TestNG has a lot of annotations that help you write good test source code when you’re testing software. So, how does TestNG decide which test case to run first, followed by the next, and so on? In these annotations, the answer is a hierarchy. Therefore, testNG includes a hierarchy among the annotations. This hierarchy is as follows – the top being the highest priority):
Prioritization in TestNG is a method to provide a series to the methods so that they do not execute out of order. Since alphabetically running test cases in TestNG have no logical sequence, equipping priority to these test cases helps us organize our tests’ execution.
Priority in TestNG test cases is a parameter with a characteristic value as a priority.
The priorities are an added option that we can use with the text annotations. This characteristic determines the importance of the annotation. But always remember that priority check occurs after the annotation check by TestNG. As a result, the TestNG annotation hierarchy comes first, followed by priority-based execution.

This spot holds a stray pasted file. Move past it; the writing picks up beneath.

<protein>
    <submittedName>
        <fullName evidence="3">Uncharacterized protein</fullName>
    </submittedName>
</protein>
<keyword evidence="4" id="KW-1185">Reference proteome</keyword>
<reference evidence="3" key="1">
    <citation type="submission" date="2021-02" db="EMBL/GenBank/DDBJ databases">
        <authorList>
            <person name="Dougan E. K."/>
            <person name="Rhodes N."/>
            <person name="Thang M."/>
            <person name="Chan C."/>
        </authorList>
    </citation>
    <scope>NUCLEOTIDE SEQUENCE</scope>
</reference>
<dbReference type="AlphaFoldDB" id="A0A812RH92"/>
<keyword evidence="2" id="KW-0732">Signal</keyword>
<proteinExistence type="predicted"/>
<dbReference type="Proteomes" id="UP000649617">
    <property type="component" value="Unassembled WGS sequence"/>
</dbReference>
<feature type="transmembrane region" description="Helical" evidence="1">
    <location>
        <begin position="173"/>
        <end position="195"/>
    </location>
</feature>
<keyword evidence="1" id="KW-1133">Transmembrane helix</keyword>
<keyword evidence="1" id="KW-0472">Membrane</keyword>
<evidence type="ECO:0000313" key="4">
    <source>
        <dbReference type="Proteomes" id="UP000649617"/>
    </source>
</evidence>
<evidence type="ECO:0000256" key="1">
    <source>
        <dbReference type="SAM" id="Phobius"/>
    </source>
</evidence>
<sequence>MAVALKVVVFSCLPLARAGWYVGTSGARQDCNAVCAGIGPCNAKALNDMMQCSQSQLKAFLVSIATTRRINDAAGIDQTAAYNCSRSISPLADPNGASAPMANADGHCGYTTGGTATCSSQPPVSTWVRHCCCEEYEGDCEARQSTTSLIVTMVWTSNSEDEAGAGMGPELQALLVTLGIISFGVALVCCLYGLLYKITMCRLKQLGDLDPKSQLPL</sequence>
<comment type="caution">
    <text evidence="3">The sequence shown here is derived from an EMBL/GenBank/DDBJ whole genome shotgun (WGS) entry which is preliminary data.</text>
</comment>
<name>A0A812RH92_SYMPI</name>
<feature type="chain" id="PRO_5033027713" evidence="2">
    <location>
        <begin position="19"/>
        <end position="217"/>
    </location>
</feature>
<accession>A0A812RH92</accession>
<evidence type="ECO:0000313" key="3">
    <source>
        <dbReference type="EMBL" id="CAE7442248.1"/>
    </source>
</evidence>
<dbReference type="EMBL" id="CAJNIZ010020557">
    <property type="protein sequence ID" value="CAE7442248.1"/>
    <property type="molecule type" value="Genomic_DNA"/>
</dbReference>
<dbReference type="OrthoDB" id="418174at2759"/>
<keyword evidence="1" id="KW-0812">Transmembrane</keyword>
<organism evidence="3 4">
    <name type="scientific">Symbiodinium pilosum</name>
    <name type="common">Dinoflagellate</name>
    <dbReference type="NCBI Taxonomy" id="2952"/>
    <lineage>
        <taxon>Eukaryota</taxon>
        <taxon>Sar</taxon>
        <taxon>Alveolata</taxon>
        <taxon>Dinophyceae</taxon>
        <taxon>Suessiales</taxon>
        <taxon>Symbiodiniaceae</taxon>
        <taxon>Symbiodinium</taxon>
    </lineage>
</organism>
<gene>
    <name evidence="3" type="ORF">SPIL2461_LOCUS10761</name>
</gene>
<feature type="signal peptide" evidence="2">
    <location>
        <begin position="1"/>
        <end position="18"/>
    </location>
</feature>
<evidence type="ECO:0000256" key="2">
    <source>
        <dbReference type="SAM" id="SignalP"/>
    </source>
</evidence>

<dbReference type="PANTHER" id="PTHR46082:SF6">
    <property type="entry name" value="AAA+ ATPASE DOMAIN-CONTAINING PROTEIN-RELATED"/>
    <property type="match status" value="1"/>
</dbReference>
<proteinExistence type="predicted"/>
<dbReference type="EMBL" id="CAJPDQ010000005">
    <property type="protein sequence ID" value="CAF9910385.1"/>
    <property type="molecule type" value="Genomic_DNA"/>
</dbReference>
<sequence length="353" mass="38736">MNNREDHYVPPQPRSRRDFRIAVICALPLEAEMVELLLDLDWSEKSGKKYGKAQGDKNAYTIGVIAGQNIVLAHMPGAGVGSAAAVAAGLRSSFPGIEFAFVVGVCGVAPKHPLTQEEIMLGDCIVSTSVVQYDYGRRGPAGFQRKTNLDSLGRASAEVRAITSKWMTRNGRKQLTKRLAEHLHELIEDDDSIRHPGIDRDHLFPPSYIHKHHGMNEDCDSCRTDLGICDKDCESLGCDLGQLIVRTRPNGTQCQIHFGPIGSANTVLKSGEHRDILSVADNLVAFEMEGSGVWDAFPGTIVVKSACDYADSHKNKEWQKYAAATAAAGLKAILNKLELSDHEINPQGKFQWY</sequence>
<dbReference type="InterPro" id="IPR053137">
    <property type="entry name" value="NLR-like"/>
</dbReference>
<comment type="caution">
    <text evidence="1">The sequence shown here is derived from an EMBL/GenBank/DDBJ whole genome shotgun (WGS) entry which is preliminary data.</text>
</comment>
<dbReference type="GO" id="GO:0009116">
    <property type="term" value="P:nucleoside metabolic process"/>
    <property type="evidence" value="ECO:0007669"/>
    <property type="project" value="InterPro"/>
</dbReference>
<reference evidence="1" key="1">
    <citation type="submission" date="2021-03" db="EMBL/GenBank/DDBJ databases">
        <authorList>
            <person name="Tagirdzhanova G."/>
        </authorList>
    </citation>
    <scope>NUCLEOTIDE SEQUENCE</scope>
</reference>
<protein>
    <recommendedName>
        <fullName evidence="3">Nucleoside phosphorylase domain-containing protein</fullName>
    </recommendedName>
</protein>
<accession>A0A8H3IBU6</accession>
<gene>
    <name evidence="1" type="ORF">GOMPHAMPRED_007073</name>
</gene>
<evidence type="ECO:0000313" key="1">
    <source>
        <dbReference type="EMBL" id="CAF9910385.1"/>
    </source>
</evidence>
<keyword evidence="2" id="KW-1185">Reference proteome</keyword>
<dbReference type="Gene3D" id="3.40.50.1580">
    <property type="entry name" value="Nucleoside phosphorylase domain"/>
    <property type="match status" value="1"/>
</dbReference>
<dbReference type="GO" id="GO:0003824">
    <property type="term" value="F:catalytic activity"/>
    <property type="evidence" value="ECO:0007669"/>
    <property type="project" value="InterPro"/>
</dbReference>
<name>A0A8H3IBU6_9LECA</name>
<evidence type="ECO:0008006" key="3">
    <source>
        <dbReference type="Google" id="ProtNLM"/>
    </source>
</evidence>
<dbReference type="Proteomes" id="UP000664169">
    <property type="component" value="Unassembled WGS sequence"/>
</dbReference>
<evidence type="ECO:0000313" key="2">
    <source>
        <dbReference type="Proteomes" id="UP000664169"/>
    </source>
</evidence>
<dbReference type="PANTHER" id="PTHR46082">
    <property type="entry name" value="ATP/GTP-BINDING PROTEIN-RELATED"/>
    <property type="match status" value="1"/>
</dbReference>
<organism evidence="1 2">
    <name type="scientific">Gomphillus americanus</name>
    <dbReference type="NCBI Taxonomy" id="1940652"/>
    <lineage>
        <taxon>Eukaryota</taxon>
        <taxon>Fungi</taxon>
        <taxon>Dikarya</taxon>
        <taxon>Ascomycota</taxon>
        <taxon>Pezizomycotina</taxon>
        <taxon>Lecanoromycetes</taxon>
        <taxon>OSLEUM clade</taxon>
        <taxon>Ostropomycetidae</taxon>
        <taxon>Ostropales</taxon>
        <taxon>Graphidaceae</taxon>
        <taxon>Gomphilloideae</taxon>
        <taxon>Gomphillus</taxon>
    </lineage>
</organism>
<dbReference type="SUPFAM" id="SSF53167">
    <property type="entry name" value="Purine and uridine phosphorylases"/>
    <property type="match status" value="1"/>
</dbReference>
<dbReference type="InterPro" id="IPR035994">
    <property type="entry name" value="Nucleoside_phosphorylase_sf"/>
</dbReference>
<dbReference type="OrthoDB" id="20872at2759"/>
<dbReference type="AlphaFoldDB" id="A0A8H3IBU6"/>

It is necessary to consider the following points concerning priority in TestNG:
- Only @Test methods can be used to define Priority in TestNG test methods.
- The test case method has a higher priority when the priority number is lower.
- Priority in TestNG contains only integer values. The value can be zero, negative or positive.
- In TestNG, if a priority is defined in decimal, it must first be converted to an integer (through typecasting).
- One process is enabled to have only one priority in TestNG.
- Priority cannot pass through the XML files.
TestNG Annotations are used to handle the next method to be accomplished in the test script. It represents a batch of code inserted into the program or business logic used to manage the flow of processes in the test script.
The annotations are very easy to understand and execute. There is no predefined format or rule, and the tester needs to annotate methods using their judgment. They make Selenium test scripts more sophisticated, effective, and manageable. Using them is extremely helpful for testers and makes their lives much more accessible.